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16 of 17 people found the following review helpful By Artacholic on 2 Nov. 2011
Format: Hardcover
A truly excellent book . Like many other Hockney publications; the artist is envolved with the author/ editor of the book which gives a true account from the artist himself, but it is up to date with his latest work as well as recalling the old.
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2 of 2 people found the following review helpful By Quiet Night In on 4 Aug. 2012
Format: Hardcover Verified Purchase
My early experience of art was not encouraging. My parents had no interest in it, and although my primary school doodles were tolerated, I received a severe come-uppance at the end of my first term at senior school, when the school's art `teacher' wrote in my report: "He tries hard, but his hands remain a fairly useless part of his anatomy".

I laughed it off at the time, thinking "what a bitch, and we've all noticed how she's far too partial to the sherry", but felt quite hurt, gave up art as soon as I could, and turned my attention towards becoming an accountant, despite Monty Python's warnings. Against expectation, I eventually succeeded in this endeavour.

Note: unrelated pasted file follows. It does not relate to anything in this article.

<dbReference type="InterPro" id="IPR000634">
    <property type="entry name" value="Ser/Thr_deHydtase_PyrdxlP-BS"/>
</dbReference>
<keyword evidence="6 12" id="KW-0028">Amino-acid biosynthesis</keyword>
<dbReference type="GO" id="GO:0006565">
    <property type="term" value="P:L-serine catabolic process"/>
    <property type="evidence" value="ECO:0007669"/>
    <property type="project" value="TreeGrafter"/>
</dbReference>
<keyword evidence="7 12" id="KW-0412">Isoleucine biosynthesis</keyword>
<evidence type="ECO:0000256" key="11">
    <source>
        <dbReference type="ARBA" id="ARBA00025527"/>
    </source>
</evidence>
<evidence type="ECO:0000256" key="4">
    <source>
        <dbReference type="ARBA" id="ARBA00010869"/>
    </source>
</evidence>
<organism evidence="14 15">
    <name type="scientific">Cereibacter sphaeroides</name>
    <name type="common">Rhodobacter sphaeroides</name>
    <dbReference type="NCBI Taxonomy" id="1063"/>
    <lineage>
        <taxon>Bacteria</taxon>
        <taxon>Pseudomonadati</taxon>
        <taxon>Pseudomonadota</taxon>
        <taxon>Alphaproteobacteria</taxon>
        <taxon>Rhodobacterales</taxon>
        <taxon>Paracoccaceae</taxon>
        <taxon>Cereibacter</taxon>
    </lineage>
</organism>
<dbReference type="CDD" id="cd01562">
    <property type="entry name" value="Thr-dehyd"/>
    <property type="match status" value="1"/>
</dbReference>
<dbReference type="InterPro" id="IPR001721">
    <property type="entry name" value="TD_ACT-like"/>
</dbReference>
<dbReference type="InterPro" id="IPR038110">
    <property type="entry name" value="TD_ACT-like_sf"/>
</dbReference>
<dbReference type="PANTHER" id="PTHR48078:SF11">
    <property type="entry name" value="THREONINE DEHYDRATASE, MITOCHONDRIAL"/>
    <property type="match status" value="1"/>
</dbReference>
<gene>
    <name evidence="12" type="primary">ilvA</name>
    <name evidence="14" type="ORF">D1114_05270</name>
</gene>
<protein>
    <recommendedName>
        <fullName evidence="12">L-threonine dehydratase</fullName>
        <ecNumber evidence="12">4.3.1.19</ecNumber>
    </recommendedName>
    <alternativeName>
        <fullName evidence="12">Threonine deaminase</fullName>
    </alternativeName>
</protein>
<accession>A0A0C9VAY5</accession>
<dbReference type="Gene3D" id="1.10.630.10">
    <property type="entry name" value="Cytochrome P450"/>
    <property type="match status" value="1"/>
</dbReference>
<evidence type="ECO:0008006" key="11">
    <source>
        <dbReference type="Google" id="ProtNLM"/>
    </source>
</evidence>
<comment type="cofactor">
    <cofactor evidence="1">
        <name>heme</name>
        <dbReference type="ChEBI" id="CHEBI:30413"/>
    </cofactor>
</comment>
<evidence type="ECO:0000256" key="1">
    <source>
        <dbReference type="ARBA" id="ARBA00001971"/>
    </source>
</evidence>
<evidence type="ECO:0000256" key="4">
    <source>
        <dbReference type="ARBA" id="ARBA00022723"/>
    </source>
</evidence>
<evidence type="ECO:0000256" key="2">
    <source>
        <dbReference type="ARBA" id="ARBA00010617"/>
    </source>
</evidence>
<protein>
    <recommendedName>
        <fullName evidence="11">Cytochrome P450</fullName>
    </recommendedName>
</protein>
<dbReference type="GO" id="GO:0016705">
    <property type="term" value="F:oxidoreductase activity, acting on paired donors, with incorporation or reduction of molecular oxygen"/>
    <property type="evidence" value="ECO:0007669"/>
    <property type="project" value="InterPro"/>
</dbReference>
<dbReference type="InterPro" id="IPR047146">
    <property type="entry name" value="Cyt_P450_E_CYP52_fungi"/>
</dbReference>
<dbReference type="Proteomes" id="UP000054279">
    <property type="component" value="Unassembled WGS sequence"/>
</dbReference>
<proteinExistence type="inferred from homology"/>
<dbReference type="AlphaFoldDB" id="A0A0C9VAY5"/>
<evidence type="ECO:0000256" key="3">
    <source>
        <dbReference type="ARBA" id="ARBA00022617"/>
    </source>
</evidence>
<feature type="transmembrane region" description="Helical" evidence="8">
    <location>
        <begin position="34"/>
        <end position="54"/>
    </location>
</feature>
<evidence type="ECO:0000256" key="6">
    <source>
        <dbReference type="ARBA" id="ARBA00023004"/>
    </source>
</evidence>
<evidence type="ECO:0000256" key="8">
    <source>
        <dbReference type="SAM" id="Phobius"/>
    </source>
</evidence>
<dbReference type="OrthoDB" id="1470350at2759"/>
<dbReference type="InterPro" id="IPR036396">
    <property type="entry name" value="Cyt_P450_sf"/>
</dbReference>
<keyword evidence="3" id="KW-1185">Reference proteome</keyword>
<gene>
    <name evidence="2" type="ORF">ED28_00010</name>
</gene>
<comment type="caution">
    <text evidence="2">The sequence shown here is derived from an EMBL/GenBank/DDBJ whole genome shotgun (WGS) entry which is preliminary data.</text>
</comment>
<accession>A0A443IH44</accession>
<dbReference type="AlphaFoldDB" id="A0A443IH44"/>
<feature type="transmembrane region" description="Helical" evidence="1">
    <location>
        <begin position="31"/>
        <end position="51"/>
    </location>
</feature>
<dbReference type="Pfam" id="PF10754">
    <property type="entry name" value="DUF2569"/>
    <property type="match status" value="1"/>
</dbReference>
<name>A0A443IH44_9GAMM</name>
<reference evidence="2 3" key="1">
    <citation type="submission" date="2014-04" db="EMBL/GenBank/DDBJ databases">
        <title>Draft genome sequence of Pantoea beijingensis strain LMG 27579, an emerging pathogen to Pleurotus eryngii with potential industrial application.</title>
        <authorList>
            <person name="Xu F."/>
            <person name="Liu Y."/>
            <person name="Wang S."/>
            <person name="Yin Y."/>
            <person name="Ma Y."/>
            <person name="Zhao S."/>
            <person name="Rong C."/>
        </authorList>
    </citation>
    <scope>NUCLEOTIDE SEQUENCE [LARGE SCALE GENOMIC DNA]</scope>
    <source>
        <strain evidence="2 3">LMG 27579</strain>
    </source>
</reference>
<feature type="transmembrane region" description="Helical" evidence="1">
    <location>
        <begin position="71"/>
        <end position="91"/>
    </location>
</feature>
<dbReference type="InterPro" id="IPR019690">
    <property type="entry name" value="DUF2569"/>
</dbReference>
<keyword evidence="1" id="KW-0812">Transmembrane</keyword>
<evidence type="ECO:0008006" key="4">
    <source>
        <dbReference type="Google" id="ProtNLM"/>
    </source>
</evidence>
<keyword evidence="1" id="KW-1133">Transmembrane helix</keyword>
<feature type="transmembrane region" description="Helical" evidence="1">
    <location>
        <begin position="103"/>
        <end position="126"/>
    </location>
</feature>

Although cruelly thwarted at a tender age as a creator of art, I have since obtained much pleasure as an untutored consumer from seeing paintings, drawings and sculptures in galleries and exhibitions.

"A Bigger Message" is the only book about the process of art that I have read, and my inspiration was "A Bigger Picture", Hockney's recent grand show at the Royal Academy, London, which I enjoyed immensely on my two visits. As well as finding the paintings and films beautiful, I was impressed and fascinated by the artist's relentless curiosity and restlessness. He seemed constantly to be experimenting with technique, seeking new ways to capture and express the visual world in pictures, and more recently in film, and exploring how new technology might be harnessed to create and share his work.

For me this book superbly complements the exhibition, exploring ideas and themes that emerged from it, and explaining what Hockney was seeking to convey in some of the work, and why he adopted certain approaches.